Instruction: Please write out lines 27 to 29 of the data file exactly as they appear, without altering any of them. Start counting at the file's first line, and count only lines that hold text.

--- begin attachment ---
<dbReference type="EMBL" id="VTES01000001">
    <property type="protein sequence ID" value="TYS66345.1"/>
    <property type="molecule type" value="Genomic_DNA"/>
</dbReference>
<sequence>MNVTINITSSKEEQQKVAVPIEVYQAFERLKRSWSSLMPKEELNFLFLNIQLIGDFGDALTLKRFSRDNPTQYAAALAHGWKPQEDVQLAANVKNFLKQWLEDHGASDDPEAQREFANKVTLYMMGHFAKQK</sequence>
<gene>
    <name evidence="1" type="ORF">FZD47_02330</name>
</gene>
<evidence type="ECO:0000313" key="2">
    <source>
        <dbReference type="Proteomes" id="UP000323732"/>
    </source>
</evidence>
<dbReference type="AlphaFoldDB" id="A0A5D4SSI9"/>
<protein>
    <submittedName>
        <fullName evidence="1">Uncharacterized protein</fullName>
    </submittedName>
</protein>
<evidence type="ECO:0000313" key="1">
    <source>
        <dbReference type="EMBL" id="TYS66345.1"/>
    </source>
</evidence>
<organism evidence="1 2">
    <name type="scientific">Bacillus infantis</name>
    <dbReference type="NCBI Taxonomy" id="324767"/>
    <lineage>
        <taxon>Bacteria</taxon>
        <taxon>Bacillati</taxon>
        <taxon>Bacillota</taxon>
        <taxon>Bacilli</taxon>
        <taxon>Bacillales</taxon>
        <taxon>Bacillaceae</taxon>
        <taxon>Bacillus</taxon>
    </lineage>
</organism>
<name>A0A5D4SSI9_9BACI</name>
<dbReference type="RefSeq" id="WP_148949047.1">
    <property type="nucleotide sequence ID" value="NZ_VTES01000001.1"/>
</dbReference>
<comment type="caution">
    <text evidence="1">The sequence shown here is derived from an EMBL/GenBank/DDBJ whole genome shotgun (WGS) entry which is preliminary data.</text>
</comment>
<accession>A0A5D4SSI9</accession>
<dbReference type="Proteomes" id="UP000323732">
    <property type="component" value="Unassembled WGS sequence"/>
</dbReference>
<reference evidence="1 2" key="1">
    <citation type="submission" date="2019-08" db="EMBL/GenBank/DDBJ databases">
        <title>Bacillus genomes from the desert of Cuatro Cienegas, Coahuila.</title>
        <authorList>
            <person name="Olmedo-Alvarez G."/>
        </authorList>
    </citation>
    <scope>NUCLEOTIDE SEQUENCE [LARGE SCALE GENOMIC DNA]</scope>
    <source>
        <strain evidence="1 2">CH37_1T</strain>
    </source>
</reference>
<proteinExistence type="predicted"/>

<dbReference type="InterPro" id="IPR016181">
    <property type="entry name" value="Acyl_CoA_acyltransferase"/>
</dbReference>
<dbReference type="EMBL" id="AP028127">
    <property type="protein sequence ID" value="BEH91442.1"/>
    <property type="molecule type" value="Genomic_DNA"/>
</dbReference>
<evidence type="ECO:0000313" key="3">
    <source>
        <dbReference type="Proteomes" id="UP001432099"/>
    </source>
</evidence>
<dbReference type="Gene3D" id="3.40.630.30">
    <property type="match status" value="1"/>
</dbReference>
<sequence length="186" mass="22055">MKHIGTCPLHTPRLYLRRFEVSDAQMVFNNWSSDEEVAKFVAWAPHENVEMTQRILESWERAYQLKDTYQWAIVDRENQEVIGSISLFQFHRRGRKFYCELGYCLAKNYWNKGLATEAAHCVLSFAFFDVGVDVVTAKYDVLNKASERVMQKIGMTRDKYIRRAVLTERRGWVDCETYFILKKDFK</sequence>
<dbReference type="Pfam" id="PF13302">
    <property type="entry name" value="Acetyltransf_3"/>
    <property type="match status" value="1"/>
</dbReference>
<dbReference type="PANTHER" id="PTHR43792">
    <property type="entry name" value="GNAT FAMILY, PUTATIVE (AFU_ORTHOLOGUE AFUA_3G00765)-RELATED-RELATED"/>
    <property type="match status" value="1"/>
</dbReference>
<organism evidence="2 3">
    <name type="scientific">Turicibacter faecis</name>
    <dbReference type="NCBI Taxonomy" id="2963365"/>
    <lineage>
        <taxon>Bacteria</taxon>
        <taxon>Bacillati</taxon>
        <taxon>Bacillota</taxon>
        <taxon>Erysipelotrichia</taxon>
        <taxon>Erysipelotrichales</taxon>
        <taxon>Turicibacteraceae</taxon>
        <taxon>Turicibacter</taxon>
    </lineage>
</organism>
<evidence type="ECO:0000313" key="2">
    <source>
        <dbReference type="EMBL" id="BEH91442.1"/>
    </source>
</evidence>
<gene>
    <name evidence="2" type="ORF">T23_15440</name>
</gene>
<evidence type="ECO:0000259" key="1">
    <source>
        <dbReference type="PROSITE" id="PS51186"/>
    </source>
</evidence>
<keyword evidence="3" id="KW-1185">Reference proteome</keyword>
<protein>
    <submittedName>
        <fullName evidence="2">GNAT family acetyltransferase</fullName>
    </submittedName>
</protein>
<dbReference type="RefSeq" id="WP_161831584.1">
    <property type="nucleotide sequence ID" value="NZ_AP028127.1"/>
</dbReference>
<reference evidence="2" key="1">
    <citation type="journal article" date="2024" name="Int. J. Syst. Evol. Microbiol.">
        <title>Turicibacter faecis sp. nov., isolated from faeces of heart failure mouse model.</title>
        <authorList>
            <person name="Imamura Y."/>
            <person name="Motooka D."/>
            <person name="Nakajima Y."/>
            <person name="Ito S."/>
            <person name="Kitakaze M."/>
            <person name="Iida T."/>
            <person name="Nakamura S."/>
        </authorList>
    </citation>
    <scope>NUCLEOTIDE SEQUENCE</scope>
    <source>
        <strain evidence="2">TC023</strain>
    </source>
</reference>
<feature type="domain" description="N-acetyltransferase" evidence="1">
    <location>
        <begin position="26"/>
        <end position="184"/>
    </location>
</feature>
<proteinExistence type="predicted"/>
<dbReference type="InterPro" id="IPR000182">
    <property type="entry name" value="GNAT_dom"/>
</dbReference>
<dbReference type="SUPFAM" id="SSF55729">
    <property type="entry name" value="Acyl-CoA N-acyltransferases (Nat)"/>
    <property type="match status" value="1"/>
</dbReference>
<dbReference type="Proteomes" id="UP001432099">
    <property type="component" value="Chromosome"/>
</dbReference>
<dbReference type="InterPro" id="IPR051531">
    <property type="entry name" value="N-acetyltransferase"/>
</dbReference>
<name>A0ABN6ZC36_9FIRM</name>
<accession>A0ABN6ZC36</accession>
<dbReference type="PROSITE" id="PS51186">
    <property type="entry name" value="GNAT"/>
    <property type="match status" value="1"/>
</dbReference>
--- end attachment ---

    <dbReference type="NCBI Taxonomy" id="324767"/>
    <lineage>
        <taxon>Bacteria</taxon>